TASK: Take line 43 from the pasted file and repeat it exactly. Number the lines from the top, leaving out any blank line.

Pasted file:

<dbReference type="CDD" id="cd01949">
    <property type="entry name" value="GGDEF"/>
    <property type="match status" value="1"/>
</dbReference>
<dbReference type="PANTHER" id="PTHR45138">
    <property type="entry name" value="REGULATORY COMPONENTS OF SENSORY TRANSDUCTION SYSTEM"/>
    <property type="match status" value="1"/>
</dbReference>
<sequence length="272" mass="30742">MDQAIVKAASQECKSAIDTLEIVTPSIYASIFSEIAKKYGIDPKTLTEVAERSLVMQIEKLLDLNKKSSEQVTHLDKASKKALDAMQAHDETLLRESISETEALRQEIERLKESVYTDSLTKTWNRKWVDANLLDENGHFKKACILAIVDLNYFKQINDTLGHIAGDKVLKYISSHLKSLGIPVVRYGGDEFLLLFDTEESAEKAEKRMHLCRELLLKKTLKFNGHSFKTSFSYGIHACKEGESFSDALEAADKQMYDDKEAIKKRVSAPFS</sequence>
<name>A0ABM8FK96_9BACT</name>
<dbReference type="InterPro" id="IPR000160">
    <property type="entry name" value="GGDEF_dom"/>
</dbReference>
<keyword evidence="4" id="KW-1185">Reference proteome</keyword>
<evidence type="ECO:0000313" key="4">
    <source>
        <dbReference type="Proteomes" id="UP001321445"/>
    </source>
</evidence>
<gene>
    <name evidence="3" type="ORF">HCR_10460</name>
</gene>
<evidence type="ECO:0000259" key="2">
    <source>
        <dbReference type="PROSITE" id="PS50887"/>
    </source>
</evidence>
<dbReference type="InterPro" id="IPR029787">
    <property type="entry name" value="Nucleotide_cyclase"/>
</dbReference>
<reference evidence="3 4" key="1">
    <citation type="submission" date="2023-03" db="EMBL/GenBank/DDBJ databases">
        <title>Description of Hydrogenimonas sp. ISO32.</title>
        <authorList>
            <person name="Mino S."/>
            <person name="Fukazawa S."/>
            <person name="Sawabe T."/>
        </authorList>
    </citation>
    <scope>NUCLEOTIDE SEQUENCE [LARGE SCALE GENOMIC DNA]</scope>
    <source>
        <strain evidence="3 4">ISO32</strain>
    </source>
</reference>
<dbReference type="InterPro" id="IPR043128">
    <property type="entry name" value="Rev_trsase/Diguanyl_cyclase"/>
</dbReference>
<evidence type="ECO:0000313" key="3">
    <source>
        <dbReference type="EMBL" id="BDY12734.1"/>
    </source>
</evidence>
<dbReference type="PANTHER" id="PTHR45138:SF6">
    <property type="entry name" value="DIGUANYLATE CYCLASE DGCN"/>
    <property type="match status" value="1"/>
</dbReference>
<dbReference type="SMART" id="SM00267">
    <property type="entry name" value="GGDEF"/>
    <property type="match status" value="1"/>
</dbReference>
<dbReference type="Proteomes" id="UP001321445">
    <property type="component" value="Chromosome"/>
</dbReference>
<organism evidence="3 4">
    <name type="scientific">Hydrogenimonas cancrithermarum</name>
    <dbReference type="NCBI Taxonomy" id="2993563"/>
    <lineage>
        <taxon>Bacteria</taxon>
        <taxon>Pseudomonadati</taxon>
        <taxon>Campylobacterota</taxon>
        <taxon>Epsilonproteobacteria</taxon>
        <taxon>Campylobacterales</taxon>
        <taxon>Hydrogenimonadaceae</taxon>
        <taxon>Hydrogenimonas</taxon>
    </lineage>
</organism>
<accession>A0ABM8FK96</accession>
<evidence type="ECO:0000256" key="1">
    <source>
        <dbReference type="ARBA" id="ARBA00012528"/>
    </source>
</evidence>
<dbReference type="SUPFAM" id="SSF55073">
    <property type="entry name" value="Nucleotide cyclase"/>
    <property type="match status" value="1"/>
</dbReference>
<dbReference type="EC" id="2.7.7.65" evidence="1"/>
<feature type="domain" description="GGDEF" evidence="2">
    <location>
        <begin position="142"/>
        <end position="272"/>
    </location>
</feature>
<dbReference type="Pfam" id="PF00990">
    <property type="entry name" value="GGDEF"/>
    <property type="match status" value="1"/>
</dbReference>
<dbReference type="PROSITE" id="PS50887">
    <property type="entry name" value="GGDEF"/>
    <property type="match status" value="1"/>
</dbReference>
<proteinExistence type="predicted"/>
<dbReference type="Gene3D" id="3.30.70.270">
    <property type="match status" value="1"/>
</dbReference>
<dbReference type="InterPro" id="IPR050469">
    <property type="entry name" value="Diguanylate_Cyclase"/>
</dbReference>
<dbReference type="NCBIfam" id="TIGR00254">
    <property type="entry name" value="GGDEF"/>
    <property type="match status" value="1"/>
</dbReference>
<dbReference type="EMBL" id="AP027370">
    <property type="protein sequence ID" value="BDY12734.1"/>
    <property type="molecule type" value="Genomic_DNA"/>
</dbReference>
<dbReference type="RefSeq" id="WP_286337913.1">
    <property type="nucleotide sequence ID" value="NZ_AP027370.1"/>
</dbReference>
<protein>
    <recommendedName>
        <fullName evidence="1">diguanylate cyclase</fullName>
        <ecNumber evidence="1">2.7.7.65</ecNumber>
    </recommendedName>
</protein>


    </source>